Acute Migraine Therapy During Pregnancy: A Primer

Anna Pace, MD

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February 15, 2019

Editorial Collaboration

Medscape &

In general, preconception counseling is very important for patients with migraine. Treating migraine during pregnancy can occasionally be difficult, as each medication, though seemingly safe, has the potential for teratogenicity. Acetaminophen and metoclopramide can be used for the acute treatment of migraine during pregnancy; they were previously labeled category B by the US Food and Drug Administration (FDA), though this classification is slowly being phased out.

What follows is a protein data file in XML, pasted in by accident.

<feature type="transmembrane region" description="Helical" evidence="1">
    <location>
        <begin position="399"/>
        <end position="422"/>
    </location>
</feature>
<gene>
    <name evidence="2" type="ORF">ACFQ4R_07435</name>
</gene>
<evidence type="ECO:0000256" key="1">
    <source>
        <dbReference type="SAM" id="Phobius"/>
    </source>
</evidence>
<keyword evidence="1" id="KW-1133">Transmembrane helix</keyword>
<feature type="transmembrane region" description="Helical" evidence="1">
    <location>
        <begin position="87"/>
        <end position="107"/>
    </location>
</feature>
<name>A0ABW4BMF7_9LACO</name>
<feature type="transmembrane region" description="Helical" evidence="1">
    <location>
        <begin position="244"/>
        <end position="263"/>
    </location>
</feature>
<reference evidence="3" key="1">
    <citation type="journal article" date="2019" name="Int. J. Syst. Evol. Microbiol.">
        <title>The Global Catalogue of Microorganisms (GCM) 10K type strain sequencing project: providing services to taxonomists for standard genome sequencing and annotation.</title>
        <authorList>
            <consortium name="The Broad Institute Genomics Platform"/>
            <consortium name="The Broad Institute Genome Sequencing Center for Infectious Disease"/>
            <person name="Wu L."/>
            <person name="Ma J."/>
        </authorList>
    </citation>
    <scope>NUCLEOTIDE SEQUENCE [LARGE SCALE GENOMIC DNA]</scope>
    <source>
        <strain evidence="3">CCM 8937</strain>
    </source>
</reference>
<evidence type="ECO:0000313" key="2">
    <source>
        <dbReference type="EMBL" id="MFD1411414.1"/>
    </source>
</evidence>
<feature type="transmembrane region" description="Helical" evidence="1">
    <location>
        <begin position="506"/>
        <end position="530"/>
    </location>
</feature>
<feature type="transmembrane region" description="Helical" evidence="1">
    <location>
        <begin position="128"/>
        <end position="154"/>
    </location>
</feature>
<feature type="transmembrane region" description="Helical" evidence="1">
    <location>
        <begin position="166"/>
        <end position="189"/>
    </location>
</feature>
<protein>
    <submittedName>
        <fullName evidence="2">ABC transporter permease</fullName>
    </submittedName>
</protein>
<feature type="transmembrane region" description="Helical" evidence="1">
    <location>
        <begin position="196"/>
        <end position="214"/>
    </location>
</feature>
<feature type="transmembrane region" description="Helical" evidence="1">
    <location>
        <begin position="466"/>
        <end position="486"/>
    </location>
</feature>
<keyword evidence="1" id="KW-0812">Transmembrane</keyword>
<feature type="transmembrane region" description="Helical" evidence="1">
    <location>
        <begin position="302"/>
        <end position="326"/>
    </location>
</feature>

Acetaminophen has recently been implicated in potentially leading to attention-deficit/hyperactivity disorder in the children of mothers exposed to acetaminophen during pregnancy. Metoclopramide, while often used for hyperemesis gravidarum as well as for migraine, may be linked to extrapyramidal effects in children born to mothers exposed to this antepartum.[5] Opiates are generally not indicated for acute therapy for migraine; if used during pregnancy they may lead to neonatal sedation and withdrawal after delivery. If opiates are necessary, the only option for acute therapy, oxycodone, is likely the safest of the class.[3,5] Usage should be limited to no more than 2 days a week, maximum 10 days a month, to avoid rebound.

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